Over the past month several cases of Krokodil use in US cities were reported to the Drug Enforcement Agency. Krokodil is a dangerous, addictive opiate, similar to heroin, that launches the user into a 90-minute to two-hour intense high. The effects from using the drug are physically painful and can cause irreversible damage to the internal and external body. Krokodil turns skin gray, green or blue, before the skin rots away to expose the bone, induces sores and skin ulcers, causes internal vein and tissue damage, and causes organ failure.
There have been several reported cases of Krokodil usage in Arizona, Missouri, Illinois and Ohio. The DEA is unable to confirm the cases without linking a specimen of Krokodil to the people exhibiting symptoms, and thus has not been able to confirm any of the recent reported cases. The only confirmed US cases occurred in 2004.
Krokodil is created in a lab using easily accessible and cheap ingredients. Krokodil requires at least 30 minutes to congeal into a substance that is usually injected intravenously. The foundation of Krokodil is over-the-counter codeine, or another structurally similar painkiller. Codeine is then combined with other synthetic chemicals such as lighter fluid, cleaning oils, iodine, red phosphorus, or other chemicals. The mixture of these chemicals creates the compound desomorphine, which is chemically related to morphine.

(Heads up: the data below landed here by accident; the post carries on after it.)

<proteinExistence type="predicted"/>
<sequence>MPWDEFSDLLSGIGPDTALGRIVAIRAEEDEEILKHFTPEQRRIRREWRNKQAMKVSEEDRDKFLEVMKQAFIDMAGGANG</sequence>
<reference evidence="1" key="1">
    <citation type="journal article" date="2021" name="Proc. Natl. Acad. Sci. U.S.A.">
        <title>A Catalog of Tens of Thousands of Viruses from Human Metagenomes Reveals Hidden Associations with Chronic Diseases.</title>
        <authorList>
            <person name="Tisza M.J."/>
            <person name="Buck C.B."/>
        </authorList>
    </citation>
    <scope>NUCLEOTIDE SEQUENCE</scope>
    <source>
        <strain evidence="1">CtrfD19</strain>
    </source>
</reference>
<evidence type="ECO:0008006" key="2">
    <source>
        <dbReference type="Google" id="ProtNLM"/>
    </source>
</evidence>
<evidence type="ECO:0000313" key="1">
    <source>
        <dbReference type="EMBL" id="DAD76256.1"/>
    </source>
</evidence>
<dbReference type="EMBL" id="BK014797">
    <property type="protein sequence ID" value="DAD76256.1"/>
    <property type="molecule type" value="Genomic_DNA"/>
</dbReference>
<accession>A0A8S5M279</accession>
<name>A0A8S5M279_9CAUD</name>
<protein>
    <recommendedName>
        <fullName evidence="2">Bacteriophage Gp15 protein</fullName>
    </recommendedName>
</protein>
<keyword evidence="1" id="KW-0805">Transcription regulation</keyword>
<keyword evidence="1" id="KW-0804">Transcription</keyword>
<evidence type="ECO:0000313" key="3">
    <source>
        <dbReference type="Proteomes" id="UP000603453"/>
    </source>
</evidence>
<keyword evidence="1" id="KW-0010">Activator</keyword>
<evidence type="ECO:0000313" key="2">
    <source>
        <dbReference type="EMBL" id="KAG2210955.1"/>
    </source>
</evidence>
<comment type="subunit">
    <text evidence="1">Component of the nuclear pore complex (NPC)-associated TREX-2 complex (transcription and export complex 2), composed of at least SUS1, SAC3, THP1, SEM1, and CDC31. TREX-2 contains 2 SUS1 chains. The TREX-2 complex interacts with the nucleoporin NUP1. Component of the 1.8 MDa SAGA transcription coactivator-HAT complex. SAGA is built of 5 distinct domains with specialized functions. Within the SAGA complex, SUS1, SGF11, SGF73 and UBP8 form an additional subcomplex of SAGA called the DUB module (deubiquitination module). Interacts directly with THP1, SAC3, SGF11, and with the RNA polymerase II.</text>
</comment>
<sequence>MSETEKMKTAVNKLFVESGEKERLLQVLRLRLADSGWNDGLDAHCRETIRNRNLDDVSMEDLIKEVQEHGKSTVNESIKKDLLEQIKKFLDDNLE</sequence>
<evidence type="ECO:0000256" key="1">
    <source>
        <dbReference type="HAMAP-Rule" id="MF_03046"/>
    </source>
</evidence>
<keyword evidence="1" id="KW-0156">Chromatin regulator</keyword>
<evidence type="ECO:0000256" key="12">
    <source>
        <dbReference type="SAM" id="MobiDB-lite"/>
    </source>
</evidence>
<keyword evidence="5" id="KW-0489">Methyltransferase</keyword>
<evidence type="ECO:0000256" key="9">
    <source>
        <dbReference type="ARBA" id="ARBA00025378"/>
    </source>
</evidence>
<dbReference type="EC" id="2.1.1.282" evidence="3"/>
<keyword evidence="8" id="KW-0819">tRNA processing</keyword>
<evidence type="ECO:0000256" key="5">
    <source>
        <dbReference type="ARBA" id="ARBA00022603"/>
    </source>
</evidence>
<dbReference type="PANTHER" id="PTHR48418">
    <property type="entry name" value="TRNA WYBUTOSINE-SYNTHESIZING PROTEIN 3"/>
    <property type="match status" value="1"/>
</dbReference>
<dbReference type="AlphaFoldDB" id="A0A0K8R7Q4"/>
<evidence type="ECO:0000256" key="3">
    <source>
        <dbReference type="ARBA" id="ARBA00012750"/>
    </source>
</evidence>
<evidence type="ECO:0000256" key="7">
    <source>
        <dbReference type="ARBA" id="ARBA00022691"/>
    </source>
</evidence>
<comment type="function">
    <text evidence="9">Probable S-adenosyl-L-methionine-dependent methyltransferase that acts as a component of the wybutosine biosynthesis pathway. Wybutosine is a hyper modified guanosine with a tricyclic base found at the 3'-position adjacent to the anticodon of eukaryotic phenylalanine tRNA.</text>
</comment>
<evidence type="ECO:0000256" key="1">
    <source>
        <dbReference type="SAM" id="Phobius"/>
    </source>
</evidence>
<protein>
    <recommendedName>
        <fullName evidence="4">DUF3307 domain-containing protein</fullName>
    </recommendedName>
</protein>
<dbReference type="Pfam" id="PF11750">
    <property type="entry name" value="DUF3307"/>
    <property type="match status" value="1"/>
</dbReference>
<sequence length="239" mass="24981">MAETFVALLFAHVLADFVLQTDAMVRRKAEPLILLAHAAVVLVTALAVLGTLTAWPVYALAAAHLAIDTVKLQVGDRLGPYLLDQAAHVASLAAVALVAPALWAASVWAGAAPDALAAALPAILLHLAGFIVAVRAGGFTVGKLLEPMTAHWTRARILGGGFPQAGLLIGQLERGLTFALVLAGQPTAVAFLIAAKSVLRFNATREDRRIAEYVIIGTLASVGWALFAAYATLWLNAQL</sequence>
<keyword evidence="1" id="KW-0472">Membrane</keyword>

Although desomorphine is related to morphine, studies on laboratory animals suggest that it is more potent. There is not a medically approved usage for desomorphine in the US. Since 1936, desmorphine has been a controlled substance. In Switzerland, however, desomorphine has been medically used under the name Permonid.
Krokodil spurned in Eastern Europe in the early 2000s. The most concentrated usage is now in Russia and Ukraine. Viktor Ivanov, head of the Russia’s Drug Control Agency, noted a rise in Krokodil usage over the last four months, and predicts that five percent of Russians using drugs use Krokodil and other related substances. The cheapness of the drug encourages people to choose Krokodil over heroin. Krokodil is sold for one thirtieth of the price of heroin in Russia.
The Russian Krokodil epidemic mainly affects Russians living in working-poor, isolated areas of the country, and working-poor areas of cities such as Tver. President Dmitry Medvedev declared that websites with Krokodil recipes should be taken down, but he has not called for any restrictions around the accessibility of Codeine-like pills that are sold widely and cheaply throughout Russia.
The US is not experiencing, or close to experiencing, a Krokodil epidemic proportionate to Russia’s. The inexpensiveness, cheap ingredients, and quickness of the lab drug’s creation, however, pose concerns.